Loading

73°F

73°F

72°F

71°F

73°F

72°F

75°F

71°F

71°F

75°F

72°F

75°F
Search
NEWS STORIES

Bugs withstand freezing temperaturesSubmitted: 01/22/2014

Karolina Buczek
Reporter/Anchor
kbuczek@wjfw.com

MERRILL - Freezing cold temperatures affect everyone in the Northwoods.

Including some animals.

But insects can survive low temperatures with some help from the snow.
Snow is a great buffer for insects.

It keeps the ground underneath pretty warm.

And that allows a lot of insects to survive.

"Emerald Ash Borers, Gypsy Moths, Bark Beatles, all of those insects can over
winter underneath the typical snow line so low winter temperatures really won't
impact them," said Brian Schwingle, the Forest Health Specialist for the
Northern Region at the DNR.

Temperatures would have to stay very low for long periods of time, every single
year to make an impact on our forests.

Spring temperatures are likely to kill more bugs than frigid winter lows.

Warm weather in March or April can cause insects to hatch out.

If the cold weather comes back ,like we saw last year, the bugs will die.

"That cold, wet weather after that warm snap will kill a lot more insects than
for example minus 20 in January will kill," said Schwingle.

Even most non-native bugs will survive the winter.

Although some of its larvae won't hatch, enough will to keep the bug alive in
the area.






Text Size: + Increase | Decrease -
Print Story | Email Story
Sponsored in part by HodagSports.com





 IN OTHER NEWS

EAGLE RIVER - Keeping the Northwoods wooded is Trees for Tomorrow's basic goal. This weekend, they'll show people why it's important to them.

+ Read More

OCONTO - A tree from northeast Wisconsin will take center stage at the White House for the 2016 holiday season.

Whispering Pines Tree Farm in Oconto says it has won the National Christmas Tree Association's competition.

That means a tree from Whispering Pines will be on display in the Blue Room of the White House next year.

White House staff members get final say on which tree is selected.

The National Christmas Tree Association has presented the official White House Christmas tree since 1966.


+ Read More

RHINELANDER - As temperatures rise in the dog days of summer, knowing how to prevent and react to heat exhaustion can save a life.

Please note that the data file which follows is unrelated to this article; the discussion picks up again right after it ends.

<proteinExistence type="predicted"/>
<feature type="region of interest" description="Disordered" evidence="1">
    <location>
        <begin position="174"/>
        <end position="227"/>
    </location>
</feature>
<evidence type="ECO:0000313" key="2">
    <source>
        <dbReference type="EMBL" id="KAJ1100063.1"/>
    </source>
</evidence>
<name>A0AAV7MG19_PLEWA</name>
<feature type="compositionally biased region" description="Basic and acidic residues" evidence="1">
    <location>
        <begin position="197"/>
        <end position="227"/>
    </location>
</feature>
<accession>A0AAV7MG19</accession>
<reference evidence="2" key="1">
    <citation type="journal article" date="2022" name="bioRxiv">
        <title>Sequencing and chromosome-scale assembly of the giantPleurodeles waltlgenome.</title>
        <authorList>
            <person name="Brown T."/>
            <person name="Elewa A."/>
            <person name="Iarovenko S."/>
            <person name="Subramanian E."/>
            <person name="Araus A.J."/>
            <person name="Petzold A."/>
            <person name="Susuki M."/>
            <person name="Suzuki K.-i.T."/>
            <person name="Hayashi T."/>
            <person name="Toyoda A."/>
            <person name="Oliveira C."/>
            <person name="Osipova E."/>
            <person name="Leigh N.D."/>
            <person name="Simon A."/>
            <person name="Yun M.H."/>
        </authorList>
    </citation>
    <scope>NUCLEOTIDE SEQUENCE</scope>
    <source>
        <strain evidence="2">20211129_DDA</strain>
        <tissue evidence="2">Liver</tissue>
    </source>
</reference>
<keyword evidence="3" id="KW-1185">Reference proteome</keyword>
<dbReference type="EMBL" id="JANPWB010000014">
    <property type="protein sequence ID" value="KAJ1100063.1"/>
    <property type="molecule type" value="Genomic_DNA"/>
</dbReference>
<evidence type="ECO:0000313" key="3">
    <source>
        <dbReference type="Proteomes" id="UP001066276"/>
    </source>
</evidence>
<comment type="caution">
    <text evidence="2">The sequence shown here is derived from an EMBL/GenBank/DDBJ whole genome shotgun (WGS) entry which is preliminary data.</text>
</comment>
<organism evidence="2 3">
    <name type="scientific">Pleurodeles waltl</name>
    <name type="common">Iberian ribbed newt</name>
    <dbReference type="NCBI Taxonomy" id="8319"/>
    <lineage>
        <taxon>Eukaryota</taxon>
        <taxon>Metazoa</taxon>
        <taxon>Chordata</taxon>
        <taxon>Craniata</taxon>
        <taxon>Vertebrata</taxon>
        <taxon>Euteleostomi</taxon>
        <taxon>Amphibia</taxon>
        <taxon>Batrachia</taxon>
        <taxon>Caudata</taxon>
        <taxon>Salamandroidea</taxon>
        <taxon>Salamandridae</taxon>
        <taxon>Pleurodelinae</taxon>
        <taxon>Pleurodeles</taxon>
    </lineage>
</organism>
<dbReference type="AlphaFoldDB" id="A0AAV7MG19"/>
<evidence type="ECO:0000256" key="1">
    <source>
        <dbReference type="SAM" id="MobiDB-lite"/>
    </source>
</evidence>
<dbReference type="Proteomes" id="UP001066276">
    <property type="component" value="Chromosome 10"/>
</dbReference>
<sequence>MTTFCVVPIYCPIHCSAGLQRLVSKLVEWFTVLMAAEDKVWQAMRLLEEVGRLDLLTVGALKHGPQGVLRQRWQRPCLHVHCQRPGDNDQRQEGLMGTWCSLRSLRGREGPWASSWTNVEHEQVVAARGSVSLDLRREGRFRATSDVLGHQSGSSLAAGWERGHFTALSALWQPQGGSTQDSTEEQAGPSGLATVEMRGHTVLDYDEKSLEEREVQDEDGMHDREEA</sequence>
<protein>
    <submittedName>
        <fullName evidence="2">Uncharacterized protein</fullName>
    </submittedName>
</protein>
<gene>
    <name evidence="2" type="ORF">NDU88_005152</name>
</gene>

+ Read More

Play Video

NORTHWOODS - Heartworm can be deadly for a dog if left untreated.

Some veterinarians here in the Northwoods have seen a rise in dogs with heartworm lately.

+ Read More

Play Video

VILAS COUNTY - Spiny water fleas look like monsters under a microscope. A long, spiny tail extends from a big body. The creatures are three or four times bigger than their native counterparts, the other zooplankton in Northwoods lakes.

"Spiny water fleas eat our native zooplankton, and our native zooplankton eat our algae," says Carol Warden, an Aquatic Invasive Species Specialist at the UW-Madison Trout Lake Station in Boulder Junction.

That can be a problem for water quality in lakes.

+ Read More

Play Video

RHINELANDER - It wouldn't be summer in Rhinelander without watching worms race. The 29th annual worm races were held at the Rhinelander District Library on Tuesday. Children and parents from all around the area came out to participate.

+ Read More

Play Video

PEARSON - People from Wisconsin camp all the time, but it's not every day a group of British Boy Scouts comes to camp in the Northwoods for a week. 

"As a group, we've never been to the United States of America before, " said Troop Leader Stephen Bell.

Bell can cross that off his list. He's one of 11 British Boy Scouts and leaders staying at Camp Ma-Ka-Ja-Wan this week.

"We were looking for somewhere to extend the stay, so after a Google search, this site appeared to be the best one in the local area, so we headed up here for the rest of our time in the US," said Bell.

The 1st Carlton Colville Air Scouts come from the eastern coast of England in Lowestoft, about three and a half hours from London.

After spending time at the EAA event in Oshkosh, the troop came to Pearson for the week. It cost more than $30,000 and two years to make the trip happen. 

"I'm certainly not disappointed having arrived," said Bell.

Now that they're here, scouts say there are many differences from home. 

+ Read More
+ More General News
Search: 




Click Here